Setting up a Company
Foreign investors can set up their representative offices (RO), part of their parent companies, in Beijing. The ROs, though not a separate legal entity, come of use in the creating and maintaining of business liaisons, as well as undertaking market research, technological exchanges and other non-transactional operations.
Foreign investors may opt for any of the following business models when establishing their Beijing business entities: Sino-foreign equity joint venture, Sino-foreign cooperative joint venture, wholly foreign-owned enterprise, cooperative development business, foreign investment company limited by shares, foreign-invested holding company, or group operation of foreign-invested enterprise.
With the aim of attracting further foreign investment, Beijing has been striving to improve its investment environment and expand the possibilities for foreign investors to maneuver in the municipality.
1. Major Types of Foreign Direct Investment (FDI)
The three major types of FDI available in China are as follows:
1) Sino-foreign Equity Joint Ventures (EJVs)
A Sino-foreign Equity Joint Venture (EJV) is probably the most widely used type of Foreign Direct Investment (FDI). It's a limited liability company jointly set up in China by both Chinese and foreign investors, with the latter usually putting in over 25 percent of the overall investment. All parties in a joint venture shall share the profits, risks and losses in proportion to their respective contributions to the registered capital of the joint venture. EJVs may be engaged in a broader range of activities and sectors than Wholly Foreign-owned Enterprises (WFOEs).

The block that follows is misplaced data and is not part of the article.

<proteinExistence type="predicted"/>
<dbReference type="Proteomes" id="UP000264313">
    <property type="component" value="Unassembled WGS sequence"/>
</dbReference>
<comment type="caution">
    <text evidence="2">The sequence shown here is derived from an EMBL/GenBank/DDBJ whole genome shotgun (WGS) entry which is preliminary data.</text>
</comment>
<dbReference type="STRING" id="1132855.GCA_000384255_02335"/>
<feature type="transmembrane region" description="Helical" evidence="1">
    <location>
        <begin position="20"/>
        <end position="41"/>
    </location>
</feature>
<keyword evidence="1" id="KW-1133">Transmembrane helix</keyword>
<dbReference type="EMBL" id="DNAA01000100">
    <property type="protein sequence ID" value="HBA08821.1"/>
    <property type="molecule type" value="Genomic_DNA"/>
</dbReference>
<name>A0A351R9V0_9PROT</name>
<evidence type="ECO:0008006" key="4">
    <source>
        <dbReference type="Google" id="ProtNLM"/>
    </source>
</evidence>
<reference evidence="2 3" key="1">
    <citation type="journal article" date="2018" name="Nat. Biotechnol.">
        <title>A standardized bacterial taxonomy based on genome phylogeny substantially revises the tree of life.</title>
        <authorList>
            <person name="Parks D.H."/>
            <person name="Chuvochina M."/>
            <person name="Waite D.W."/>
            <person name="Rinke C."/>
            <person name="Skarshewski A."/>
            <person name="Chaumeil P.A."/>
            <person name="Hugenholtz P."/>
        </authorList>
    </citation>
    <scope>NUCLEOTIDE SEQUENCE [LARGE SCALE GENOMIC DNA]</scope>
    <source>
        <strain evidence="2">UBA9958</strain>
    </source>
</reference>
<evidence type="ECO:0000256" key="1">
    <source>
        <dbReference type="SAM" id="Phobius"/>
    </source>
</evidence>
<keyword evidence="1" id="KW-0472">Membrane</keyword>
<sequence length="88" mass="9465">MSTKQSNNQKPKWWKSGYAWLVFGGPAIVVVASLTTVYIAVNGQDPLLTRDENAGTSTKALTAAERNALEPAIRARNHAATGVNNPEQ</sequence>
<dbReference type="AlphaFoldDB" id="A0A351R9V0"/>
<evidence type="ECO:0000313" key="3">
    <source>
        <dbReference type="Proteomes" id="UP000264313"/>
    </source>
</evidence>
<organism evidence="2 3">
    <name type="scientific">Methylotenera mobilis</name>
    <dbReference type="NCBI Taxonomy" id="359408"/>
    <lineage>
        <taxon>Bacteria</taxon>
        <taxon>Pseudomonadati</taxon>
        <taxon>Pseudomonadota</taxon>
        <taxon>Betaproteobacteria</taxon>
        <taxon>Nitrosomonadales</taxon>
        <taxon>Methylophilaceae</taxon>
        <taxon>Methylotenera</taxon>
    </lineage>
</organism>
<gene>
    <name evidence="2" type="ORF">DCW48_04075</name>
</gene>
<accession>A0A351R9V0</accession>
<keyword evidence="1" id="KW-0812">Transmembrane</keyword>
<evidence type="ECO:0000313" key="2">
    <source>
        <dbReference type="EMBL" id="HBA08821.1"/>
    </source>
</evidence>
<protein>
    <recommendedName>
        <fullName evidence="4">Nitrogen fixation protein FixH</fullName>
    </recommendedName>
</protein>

2) Sino-foreign Cooperative Joint Ventures (CJVs)
A Sino-Foreign Cooperative Joint Venture (CJV) is a contract venture jointly set up in China both by Chinese and foreign partners. The contract specifies all issues regarding the terms of cooperation, the division of earnings, the sharing of risks and losses, capital recovery, management and business operations of the venture, and ownership of the remaining property upon termination of the contract. In a CJV, the foreign company typically provides the advanced technology and most of, or all of, the required funds, whereas the Chinese party offers the land use rights, factory buildings, necessary facilities, and occasionally a certain amount of capital.
The main difference between a CJV and an EJV is constituted by the fact that in a CJV, the capital contributions and terms of cooperation are not converted into shares. Even if they are converted, the CJV's profits, risks, debts and remaining property upon termination of the contract may not necessarily be shared by the parties in proportion to their respective initial contributions to the capital. In addition, a CJV is more flexible in terms of investment recovery and business management.
3) Wholly Foreign-owned Enterprises (WFOEs)
A Wholly Foreign-owned Enterprise (WFOE) is a limited liability company set up in China through foreign investment only. The foreign investor has full managerial and operational control over the newly-established business. Since 2000, the WFOE has been the most popular investment vehicle to carry foreign investors into Beijing, thanks to the municipal government's efforts in improving the investment environment. The longevity of a WFOE usually lies between 15 and 30 years, and it is only permitted to conduct activities within its own business scope. WFOEs can be engaged in a wide range of sectors, but certain restrictions do still apply; these limitations are specified in the Catalogue of Industries for Guiding Foreign Investment and industry-specific regulations.
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